Concrete First Results on 100+-Qubit HPCQS Systems Pave the Way for Hybrid HPC/Quantum Applications
In the context of the SuperComputing 2023 conference in Denver (SC23), Grand Equipement National de Calcul Intensif (GENCI), Commissariat à l’énergie atomique et aux énergies alternatives (CEA), Forschungszentrum Jülich (FZJ), and PASQAL are demonstrating progresses in the framework of the European project High-Performance Computer and Quantum Simulator hybrid (HPCQS).
PASQAL is delivering two 100+-qubit quantum computers to its first customers in France (GENCI/CEA) and Germany (FZJ). These devices, acquired in the framework of the European project HPCQS, and co-funded by the EuroHPC Joint Undertaking, France and Germany, will be coupled respectively with the Joliot-Curie and JURECA DC supercomputers.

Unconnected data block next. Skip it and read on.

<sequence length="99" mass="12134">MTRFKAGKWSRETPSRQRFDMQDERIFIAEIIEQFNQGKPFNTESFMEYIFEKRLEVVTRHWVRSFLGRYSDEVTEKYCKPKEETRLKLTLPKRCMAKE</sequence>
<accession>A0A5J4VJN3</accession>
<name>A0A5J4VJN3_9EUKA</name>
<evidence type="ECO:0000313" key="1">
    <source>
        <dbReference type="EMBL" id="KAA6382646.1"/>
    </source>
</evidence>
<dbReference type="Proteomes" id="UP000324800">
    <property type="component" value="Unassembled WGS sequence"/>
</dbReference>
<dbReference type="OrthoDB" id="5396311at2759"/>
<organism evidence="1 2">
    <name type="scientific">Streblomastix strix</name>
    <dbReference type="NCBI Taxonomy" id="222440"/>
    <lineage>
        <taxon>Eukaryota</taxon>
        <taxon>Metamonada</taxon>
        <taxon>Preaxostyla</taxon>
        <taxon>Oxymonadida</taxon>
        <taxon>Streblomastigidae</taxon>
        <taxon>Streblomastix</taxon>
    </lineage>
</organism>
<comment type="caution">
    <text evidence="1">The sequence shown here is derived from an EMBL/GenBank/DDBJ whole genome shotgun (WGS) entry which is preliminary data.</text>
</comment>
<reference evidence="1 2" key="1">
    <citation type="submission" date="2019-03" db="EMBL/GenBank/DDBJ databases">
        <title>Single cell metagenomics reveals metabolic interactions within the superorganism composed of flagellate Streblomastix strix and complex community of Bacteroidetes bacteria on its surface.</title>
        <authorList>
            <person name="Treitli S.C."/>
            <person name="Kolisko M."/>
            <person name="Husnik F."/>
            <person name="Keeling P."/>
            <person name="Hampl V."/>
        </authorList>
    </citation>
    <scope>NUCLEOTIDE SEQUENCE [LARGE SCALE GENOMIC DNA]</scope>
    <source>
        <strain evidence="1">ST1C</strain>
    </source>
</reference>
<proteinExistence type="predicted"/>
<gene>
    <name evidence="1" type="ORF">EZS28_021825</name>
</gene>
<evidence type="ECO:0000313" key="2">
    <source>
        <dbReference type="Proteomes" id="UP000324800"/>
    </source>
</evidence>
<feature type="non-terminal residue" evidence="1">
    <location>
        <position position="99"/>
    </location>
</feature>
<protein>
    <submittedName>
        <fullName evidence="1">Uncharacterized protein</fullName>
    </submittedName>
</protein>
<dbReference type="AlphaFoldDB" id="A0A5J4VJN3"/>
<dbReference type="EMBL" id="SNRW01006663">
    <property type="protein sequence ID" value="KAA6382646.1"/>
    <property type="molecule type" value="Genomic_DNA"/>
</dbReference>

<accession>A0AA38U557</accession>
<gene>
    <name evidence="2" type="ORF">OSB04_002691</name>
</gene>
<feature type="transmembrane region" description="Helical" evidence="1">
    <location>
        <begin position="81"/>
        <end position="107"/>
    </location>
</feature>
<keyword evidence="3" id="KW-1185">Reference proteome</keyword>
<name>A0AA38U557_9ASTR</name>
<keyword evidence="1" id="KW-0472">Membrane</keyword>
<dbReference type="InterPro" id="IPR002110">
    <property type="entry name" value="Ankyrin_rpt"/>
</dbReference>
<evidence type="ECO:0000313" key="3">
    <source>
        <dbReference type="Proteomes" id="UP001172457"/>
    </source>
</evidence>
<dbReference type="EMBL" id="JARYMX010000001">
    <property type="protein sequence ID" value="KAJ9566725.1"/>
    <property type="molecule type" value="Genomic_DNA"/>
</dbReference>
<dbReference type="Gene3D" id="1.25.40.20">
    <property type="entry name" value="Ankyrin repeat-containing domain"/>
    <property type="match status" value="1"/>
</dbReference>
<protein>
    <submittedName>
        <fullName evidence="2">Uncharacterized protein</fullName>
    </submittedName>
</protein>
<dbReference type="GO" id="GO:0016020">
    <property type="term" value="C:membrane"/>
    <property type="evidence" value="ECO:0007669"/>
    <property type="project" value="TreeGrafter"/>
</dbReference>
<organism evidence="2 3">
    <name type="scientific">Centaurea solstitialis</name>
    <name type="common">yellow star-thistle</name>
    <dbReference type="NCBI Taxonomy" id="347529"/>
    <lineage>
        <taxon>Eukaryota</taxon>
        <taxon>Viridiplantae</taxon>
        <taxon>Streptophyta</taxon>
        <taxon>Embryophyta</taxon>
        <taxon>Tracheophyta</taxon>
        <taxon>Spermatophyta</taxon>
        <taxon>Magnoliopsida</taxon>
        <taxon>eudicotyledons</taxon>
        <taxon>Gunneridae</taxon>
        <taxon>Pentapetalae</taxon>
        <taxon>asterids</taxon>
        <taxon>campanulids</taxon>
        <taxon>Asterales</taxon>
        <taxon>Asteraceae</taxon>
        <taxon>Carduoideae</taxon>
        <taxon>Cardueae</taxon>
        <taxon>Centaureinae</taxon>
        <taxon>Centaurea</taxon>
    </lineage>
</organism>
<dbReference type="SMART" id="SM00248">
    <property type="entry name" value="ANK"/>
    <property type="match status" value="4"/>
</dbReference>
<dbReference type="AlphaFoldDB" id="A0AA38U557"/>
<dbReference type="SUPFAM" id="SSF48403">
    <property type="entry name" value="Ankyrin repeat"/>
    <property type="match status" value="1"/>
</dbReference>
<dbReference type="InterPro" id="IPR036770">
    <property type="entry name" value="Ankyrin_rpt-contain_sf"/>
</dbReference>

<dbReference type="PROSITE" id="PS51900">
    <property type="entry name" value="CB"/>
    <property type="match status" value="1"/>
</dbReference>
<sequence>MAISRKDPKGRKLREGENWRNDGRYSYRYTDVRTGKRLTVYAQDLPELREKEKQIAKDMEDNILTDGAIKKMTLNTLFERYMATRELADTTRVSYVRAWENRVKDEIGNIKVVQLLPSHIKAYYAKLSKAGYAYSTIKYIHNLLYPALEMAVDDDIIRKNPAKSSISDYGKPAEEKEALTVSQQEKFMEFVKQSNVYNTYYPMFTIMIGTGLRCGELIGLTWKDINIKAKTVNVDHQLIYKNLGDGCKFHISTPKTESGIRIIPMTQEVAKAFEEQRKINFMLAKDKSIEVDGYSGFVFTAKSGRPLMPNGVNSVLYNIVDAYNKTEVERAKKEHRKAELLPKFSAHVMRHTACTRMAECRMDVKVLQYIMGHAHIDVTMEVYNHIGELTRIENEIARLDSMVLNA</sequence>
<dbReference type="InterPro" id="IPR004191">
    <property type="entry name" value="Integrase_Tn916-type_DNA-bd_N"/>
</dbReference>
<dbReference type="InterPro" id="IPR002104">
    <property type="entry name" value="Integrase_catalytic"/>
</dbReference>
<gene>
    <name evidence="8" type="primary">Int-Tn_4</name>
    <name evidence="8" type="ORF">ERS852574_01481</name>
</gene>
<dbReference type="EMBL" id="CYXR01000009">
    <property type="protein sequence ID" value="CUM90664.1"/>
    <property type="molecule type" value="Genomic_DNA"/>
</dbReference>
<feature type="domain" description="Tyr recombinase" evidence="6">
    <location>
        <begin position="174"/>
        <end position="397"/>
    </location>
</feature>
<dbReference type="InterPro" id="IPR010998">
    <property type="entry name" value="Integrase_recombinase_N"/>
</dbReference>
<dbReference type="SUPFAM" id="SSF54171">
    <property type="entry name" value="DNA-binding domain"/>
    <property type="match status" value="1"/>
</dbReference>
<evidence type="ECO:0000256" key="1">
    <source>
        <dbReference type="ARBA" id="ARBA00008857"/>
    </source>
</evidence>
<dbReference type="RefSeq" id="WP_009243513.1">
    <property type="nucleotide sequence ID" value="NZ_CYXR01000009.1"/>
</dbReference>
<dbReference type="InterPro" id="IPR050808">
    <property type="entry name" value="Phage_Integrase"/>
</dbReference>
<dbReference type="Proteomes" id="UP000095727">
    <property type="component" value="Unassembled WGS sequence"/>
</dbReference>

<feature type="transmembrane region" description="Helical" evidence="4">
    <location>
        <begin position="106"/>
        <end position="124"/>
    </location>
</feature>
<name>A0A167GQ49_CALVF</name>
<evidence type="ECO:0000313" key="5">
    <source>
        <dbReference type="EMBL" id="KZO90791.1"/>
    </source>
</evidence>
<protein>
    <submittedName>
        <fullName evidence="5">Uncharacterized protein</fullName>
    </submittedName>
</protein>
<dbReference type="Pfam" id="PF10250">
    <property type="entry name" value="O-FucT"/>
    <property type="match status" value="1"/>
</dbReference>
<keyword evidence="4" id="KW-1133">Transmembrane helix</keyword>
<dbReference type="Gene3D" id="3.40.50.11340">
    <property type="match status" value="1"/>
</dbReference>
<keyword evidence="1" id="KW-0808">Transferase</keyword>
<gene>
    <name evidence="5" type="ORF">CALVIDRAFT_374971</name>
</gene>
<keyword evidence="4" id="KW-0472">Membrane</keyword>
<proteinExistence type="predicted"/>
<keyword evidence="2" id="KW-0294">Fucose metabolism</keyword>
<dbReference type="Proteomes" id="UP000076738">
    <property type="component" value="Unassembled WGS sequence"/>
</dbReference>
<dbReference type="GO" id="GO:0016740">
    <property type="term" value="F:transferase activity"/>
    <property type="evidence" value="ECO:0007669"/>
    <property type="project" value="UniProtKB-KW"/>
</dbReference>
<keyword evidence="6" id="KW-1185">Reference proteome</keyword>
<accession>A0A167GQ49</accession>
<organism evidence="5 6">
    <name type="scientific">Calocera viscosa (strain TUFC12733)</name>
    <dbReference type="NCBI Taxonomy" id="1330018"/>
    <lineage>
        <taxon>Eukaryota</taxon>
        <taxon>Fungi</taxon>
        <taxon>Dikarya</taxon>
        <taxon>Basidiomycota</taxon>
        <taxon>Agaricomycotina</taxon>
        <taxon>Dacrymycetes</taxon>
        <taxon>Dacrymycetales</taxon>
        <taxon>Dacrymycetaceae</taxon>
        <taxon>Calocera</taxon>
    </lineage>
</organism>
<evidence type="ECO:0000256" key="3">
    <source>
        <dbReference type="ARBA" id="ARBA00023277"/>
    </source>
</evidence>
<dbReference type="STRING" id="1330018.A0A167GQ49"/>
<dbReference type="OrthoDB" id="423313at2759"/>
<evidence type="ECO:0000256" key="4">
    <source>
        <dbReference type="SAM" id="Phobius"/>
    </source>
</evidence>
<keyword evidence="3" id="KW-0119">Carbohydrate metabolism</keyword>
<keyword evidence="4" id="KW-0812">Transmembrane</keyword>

The two PASQAL quantum computers will be accessible to a wide range of European users in 2024. They are the first building blocks of a federated European HPC-QCS infrastructure that will also consist of the six quantum computers acquired by the EuroHPC JU and hosted in France (GENCI/CEA), Germany (LRZ), Czech Republic (IT4I @ VSB), Poland (PSNC), Spain (BSC-CNS) and Italy (CINECA).
HPCQS users are already able to validate their use cases through various entry points, such as the Pulser environment deployed on the Joliot-Curie and JURECA DC environments, as well as thanks to remote access to a 100+-qubit device hosted on PASQAL’s premises in Massy, France. Currently, some HPCQS users from JSC are performing remote simulations on this device to benchmark it and to demonstrate quantum many-body scarring, a phenomenon that has recently attracted a lot of interest in foundations of quantum statistical physics and potential quantum information processing applications. European end-users will also soon have access to a more scalable, tensor network-based emulator from PASQAL, called EMU-TN, which will also be deployed on both French and German environments.